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J Dev Behav Pediatr. 2013 Nov-Dec;34(9):688-96. doi: 10.1097/DBP.0000000000000012.

Relationship between polysomnographic sleep architecture and behavior in medication-free children with TS, ADHD, TS and ADHD, and controls.

Author information

  • 1*Youthdale Treatment Centres, Toronto, ON, Canada; †Department of Psychiatry, University of Toronto, Toronto, ON, Canada; ‡Youthdale Child and Adolescent Sleep Centre, Toronto, ON, Canada; §Tourette's Syndrome Clinic, Toronto Western Hospital, University Health Network, Toronto, ON, Canada; ‖Department of Psychiatry, Toronto Western Hospital, University Health Network, Toronto, ON, Canada.

Abstract

OBJECTIVE:

To describe the relationship between sleep architecture and behavioral measures in unmedicated children and adolescents with Tourette syndrome (TS), attention-deficit hyperactivity disorder (ADHD), TS and comorbid ADHD (TS + ADHD), and healthy controls. The study also set out to examine differences in sleep architecture with each diagnosis.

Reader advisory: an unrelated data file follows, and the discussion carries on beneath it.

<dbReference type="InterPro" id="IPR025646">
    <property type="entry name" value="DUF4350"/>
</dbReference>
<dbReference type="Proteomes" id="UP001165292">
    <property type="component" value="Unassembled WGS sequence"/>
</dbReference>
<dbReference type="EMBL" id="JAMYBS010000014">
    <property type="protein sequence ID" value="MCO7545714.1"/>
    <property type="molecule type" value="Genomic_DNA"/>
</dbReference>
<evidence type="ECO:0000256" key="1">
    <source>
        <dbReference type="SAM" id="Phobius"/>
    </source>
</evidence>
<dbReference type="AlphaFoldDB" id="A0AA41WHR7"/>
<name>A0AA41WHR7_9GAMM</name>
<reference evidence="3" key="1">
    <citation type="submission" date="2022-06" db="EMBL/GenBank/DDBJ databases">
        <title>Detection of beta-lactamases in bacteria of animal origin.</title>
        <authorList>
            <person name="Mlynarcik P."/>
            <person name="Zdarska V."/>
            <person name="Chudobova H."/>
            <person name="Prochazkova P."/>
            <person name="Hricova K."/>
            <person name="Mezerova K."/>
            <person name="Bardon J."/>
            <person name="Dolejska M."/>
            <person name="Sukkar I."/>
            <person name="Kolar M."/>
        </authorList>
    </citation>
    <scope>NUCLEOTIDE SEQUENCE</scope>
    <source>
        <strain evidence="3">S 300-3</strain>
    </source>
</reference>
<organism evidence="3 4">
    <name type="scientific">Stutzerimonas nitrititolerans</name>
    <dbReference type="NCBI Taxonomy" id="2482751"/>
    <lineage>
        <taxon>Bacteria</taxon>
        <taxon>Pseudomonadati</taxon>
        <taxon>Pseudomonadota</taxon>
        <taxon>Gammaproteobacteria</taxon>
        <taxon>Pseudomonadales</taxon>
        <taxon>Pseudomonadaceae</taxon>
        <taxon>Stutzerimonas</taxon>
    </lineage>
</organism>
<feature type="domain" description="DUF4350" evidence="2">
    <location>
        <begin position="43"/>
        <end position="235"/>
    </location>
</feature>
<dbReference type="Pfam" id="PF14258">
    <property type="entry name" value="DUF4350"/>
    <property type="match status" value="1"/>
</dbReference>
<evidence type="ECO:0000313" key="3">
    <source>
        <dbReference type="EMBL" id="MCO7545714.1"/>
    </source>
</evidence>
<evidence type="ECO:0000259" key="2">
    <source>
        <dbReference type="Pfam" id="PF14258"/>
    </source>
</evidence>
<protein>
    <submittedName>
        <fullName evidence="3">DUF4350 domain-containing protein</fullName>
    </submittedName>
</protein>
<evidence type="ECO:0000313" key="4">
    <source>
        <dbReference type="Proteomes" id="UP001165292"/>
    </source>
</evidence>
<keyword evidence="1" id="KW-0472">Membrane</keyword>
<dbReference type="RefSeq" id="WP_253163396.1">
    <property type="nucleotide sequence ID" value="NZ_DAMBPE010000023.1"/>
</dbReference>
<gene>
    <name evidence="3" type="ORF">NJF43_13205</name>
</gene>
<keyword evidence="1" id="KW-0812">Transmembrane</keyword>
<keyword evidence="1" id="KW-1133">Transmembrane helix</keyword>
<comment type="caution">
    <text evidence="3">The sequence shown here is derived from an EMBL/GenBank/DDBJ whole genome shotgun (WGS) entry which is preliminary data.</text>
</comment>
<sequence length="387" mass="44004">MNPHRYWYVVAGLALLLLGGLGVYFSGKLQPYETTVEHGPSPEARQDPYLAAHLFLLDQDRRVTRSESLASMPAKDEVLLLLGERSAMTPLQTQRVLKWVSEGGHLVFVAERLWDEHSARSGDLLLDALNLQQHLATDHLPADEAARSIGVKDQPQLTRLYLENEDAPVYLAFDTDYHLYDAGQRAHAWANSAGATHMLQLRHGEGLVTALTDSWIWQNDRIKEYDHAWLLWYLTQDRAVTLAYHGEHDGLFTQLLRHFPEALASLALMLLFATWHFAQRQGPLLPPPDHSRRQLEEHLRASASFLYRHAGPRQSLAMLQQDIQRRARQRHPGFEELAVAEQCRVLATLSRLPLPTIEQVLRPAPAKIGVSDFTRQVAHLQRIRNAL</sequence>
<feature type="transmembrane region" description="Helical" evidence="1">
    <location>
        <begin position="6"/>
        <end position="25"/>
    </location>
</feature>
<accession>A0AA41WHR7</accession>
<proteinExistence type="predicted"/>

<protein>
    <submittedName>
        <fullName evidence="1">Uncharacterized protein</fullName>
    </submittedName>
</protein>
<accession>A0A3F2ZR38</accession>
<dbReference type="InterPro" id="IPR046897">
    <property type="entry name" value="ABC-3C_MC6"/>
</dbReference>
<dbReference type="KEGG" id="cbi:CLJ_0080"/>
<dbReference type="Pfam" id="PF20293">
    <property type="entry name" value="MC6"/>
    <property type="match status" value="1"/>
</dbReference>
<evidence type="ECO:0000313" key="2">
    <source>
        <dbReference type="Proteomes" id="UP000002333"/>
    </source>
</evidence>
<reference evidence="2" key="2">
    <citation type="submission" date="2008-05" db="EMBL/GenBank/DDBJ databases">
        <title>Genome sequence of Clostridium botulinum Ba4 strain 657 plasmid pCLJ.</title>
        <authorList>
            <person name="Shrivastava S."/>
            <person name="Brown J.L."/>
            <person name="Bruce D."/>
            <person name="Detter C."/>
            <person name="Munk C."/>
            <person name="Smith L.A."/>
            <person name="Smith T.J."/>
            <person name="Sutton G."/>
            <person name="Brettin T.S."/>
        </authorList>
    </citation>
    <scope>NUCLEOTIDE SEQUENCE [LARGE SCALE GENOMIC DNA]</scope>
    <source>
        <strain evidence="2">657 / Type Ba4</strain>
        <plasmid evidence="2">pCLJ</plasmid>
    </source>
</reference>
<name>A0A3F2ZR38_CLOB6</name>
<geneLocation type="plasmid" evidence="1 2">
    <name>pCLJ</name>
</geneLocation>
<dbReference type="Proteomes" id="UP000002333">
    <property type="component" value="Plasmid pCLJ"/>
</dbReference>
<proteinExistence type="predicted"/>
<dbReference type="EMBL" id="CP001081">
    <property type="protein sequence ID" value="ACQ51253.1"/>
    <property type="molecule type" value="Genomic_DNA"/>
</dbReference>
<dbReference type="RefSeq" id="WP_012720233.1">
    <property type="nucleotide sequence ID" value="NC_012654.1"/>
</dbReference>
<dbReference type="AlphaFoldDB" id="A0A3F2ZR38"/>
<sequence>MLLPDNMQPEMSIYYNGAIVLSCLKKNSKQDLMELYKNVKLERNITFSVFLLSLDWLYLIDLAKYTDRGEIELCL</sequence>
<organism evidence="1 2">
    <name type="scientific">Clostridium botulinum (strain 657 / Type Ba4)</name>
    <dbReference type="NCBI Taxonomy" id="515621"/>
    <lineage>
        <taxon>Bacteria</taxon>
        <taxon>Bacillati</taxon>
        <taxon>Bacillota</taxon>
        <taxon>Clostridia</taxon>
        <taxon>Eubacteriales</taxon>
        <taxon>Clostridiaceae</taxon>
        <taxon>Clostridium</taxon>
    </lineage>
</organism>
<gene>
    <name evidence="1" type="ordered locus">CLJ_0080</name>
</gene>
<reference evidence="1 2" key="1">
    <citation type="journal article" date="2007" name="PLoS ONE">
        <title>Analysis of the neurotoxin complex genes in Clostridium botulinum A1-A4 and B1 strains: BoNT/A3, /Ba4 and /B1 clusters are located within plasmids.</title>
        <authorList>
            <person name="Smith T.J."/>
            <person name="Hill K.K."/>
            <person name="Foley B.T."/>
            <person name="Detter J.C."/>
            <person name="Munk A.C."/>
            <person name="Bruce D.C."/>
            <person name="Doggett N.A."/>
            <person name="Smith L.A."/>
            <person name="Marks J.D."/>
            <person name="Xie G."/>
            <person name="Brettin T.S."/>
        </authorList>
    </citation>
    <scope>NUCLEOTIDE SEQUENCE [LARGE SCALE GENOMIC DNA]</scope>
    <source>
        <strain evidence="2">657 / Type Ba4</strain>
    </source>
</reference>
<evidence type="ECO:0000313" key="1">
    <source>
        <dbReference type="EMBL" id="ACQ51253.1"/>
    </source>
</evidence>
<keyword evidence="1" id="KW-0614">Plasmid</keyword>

METHOD:

A cross-sectional, 2-night consecutive polysomnographic sleep study was conducted in 90 children. All participants were matched for age, gender, and level of intelligence.

RESULTS:

Scores on the Child Behavior Checklist delinquency measure were modestly but significantly correlated with the number of movements during REM sleep (r = .36, p = .003). Significant correlations were also noted among the number of total arousals and arousals from slow wave sleep (SWS), and scores on the measures of conduct disorder, hyperactivity/immaturity, and restless/disorganized behaviors. There were a few significant differences in sleep architecture among the diagnostic groups. The ADHD-only group exhibited a significantly higher number of total arousals (p < .01) and arousals from SWS (p < .01) compared with the other three study groups.

DISCUSSION:

Our findings indicate that children with TS and/or ADHD and who have more arousals from sleep are significantly more likely to have issues with conduct disorder, hyperactivity/immaturity, and restless/disorganized behavior. It was also noted that having ADHD, alone or comorbid with TS, is associated with a significantly greater number of movements during both non-REM and REM sleep. This study underscores the compelling need for the diagnosis and treatment of any sleep disorders in children with TS and/or ADHD so as to facilitate better management of problem behaviors.

PMID:
24247912
[PubMed - in process]
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